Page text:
Flying squirrel is a bit smaller than the ordinary squirrel and unlike other squirrels is nocturnal. It has received its name from hairy folds of skin between its fore and hind legs which help it to make jumps up to 35 metres from one tree to another. The flying squirrel is the pride of Estonian forests - in Europe they can only be found in Estonia and Finland.
Flying squirrel is one of the most endangered species of mammals in Estonia, only 111 places of finding of the flying squirrels are known currently. As flying squirrels are so secretive, their nesting trees and habitats can be damaged by woodcutter out of ignorance. Research helps foresters to avoid accidental killing of animals or damage of habitats as areas can be left out from woodcutting plans. Giving protective status to these areas will secure the right type of forest for flying squirrels.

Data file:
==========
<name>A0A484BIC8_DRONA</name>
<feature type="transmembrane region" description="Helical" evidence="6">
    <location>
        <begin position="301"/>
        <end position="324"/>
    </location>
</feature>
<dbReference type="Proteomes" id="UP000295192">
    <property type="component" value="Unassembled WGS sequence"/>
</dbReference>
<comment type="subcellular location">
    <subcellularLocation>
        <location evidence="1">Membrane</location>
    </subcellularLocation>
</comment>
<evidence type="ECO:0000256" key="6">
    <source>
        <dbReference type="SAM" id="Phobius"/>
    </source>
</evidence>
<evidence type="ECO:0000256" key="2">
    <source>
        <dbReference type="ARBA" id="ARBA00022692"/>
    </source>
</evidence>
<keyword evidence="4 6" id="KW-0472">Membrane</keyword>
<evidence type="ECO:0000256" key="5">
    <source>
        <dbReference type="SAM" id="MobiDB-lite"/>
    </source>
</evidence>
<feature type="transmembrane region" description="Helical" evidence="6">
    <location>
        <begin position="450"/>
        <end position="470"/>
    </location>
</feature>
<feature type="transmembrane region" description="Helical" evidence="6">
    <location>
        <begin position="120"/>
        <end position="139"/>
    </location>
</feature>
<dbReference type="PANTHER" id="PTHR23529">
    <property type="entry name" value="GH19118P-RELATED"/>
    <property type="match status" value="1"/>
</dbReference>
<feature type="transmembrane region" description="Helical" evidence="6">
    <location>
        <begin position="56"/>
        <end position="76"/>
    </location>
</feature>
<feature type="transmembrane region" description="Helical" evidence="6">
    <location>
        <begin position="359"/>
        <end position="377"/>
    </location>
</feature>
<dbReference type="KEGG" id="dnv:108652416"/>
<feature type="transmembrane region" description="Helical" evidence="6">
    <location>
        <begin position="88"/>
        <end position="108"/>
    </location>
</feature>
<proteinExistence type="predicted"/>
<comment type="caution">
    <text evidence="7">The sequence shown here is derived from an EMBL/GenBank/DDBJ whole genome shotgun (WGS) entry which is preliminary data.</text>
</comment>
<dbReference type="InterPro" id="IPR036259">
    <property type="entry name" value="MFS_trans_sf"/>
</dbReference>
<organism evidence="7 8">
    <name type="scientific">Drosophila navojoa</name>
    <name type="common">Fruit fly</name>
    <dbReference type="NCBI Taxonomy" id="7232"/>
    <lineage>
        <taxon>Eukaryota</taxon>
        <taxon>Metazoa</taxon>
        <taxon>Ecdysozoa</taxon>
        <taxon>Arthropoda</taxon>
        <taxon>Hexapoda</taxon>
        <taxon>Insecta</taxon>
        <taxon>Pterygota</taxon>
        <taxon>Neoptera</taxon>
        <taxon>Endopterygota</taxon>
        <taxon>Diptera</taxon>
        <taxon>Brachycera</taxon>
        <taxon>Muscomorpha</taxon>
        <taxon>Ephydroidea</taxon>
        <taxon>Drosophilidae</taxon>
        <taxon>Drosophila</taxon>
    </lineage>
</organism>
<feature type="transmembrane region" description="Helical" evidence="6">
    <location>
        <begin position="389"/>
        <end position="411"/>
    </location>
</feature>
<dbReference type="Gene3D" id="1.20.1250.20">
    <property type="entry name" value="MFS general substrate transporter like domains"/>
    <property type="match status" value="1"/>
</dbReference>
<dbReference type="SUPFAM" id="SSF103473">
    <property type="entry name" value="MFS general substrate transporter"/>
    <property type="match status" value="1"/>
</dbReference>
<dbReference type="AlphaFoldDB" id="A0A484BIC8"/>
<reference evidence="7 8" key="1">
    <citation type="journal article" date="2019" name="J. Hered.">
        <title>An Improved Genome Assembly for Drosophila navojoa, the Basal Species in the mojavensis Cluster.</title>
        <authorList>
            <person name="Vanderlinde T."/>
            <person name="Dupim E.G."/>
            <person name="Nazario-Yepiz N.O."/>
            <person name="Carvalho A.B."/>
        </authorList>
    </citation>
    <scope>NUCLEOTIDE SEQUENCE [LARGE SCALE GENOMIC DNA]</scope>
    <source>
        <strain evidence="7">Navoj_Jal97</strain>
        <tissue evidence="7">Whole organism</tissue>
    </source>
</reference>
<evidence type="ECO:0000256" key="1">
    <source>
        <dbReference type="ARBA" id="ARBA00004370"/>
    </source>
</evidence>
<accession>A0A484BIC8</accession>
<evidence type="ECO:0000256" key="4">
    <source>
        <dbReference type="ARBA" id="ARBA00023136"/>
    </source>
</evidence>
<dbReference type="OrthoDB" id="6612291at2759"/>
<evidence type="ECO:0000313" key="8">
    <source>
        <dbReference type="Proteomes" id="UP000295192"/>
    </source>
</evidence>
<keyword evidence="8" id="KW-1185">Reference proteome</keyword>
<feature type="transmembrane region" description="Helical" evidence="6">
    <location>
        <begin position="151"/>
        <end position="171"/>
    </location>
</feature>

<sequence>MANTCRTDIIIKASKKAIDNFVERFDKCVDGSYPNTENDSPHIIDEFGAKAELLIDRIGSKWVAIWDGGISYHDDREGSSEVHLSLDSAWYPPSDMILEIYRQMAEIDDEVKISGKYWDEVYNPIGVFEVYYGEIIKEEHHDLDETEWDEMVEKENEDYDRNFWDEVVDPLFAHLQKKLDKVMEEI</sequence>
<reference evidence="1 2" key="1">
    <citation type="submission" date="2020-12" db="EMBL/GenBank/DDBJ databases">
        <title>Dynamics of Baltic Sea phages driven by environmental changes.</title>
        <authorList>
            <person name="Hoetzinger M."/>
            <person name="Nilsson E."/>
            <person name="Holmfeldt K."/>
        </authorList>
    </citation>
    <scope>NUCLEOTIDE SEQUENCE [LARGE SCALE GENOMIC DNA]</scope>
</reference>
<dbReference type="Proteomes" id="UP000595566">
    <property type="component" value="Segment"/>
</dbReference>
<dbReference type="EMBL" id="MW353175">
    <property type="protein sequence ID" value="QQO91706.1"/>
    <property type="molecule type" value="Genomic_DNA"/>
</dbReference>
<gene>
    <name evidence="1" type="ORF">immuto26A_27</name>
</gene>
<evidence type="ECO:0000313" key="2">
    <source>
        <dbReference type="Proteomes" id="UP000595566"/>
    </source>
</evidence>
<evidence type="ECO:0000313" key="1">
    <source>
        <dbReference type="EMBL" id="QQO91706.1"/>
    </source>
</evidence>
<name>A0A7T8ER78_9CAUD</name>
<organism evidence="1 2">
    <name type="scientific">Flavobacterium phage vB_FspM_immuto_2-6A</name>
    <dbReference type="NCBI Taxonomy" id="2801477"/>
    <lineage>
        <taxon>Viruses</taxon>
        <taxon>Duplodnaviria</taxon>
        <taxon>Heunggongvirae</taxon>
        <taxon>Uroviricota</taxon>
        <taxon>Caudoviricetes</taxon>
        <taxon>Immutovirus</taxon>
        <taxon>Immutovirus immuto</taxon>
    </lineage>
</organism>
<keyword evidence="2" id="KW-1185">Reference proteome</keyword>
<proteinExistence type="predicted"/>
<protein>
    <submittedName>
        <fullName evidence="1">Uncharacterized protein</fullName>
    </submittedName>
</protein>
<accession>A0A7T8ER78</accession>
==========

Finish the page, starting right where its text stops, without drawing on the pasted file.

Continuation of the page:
Discovering what flying squirrels, which are nocturnal, are doing requires using various technical tools. It is necessary to obtain a fibre-optic endoscope in order to observe what is going on in the hollow nest of squirrels. Radio receivers and night watching instruments are needed to observe animals at night. Observing flying squirrels tagged with radio transmitters requires radio receivers and aerials that can be safely used. Field work is done by biology graduate students of Tartu University and naturalists coordinated by Uudo Timm.